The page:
Disturbances of memory, concentration and motor function are often reported by patients with the chronic fatigue syndrome (CFS). The present study objectively evaluated these behavioral problems using a computerized test battery measuring memory, attention and motor skills. Fifty-seven CFS patients were compared with 19 matched controls and all subjects completed the performance test battery and filled in questionnaires measuring psychopathology and mood. The patients reported significantly higher levels of depression, anxiety, physical symptoms and cognitive failures than the controls. Similarly, they reported more negative affect at the time of testing. The patients were slower on psychomotor tasks, showed increased visual sensitivity and impaired attention. Digit span and free recall were not impaired but retrieval from semantic memory and logical reasoning were slower. None of the performance differences between patients and controls could be attributed to differences in psychopathology. These results agree with recent findings from other laboratories, and it is now time to consider the nature of the neurological dysfunction underlying these effects.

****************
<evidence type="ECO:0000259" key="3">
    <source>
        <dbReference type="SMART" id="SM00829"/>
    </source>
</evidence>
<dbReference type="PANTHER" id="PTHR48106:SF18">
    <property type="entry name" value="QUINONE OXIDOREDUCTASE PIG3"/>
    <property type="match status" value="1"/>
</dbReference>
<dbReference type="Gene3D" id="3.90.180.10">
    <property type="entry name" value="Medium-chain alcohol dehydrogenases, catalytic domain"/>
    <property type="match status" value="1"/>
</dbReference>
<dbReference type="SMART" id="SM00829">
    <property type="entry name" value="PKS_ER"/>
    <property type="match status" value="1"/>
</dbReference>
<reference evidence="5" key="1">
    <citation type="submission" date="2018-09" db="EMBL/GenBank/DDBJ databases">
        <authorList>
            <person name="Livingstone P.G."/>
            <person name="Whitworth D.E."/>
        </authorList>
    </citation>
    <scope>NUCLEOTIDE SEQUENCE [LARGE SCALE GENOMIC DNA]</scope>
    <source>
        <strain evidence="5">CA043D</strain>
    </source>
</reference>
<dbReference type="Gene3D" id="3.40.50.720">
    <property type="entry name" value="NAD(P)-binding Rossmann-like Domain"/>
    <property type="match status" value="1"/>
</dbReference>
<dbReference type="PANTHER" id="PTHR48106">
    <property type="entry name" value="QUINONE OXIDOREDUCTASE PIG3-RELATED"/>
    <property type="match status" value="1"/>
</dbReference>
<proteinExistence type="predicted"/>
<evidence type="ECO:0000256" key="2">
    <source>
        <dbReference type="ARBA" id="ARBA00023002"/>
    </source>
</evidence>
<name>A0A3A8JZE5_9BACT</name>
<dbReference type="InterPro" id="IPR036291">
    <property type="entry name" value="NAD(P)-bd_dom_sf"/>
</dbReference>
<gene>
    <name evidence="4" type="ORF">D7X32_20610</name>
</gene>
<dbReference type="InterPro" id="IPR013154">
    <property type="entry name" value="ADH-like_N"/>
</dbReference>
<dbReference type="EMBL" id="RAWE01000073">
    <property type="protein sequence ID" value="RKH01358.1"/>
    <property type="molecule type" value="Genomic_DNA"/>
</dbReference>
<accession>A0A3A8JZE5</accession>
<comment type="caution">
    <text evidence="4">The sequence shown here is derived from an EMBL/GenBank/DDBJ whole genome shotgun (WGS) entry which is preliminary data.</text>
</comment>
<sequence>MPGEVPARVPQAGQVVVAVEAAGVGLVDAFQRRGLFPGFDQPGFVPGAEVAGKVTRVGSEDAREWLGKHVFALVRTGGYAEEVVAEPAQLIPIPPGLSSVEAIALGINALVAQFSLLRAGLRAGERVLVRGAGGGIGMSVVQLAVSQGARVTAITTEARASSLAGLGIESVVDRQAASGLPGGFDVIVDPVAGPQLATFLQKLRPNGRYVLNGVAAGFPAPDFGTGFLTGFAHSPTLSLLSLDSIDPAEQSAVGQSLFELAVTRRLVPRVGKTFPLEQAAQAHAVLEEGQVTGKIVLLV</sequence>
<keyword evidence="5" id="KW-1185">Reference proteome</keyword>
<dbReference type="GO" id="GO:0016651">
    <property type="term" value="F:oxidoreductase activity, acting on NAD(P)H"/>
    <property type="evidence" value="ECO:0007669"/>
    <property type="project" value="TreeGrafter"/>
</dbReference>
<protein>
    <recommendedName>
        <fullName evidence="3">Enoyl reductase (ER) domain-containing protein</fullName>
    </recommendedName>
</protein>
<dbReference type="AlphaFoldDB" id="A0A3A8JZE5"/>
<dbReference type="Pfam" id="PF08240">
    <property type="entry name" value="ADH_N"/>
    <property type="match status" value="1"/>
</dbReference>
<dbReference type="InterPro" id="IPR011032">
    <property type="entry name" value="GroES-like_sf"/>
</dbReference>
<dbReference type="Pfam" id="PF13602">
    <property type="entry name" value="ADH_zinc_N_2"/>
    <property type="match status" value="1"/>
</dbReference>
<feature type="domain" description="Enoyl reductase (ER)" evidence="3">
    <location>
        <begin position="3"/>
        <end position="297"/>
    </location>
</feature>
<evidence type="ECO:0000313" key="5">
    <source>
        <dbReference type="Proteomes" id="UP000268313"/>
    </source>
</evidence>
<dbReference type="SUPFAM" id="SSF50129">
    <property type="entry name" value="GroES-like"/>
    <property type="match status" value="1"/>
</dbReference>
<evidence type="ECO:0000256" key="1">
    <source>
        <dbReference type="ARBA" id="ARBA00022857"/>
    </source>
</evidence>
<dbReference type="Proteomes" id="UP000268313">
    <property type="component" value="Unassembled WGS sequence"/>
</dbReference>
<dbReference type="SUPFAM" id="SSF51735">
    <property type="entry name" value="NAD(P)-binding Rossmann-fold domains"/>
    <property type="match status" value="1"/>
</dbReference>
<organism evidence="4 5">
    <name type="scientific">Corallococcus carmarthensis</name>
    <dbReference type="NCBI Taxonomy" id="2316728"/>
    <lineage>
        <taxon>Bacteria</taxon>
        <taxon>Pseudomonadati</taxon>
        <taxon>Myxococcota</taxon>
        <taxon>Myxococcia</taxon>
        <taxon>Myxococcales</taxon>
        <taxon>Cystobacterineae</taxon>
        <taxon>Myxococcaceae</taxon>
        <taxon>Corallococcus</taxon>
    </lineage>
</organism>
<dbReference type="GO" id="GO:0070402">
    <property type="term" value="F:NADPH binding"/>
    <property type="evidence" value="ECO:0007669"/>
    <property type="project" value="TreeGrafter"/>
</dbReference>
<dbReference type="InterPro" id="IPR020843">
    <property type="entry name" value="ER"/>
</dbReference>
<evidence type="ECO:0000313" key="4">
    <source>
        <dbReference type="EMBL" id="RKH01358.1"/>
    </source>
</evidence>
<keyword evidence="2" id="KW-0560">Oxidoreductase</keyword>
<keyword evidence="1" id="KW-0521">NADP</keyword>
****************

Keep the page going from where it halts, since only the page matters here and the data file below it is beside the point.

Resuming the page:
Br J Psychol 1993 Aug;84 ( Pt 3):411-23.
Health Psychology Research Unit, School of Psychology, University of Wales College of Cardiff.
PMID: 8401992, UI: 94005500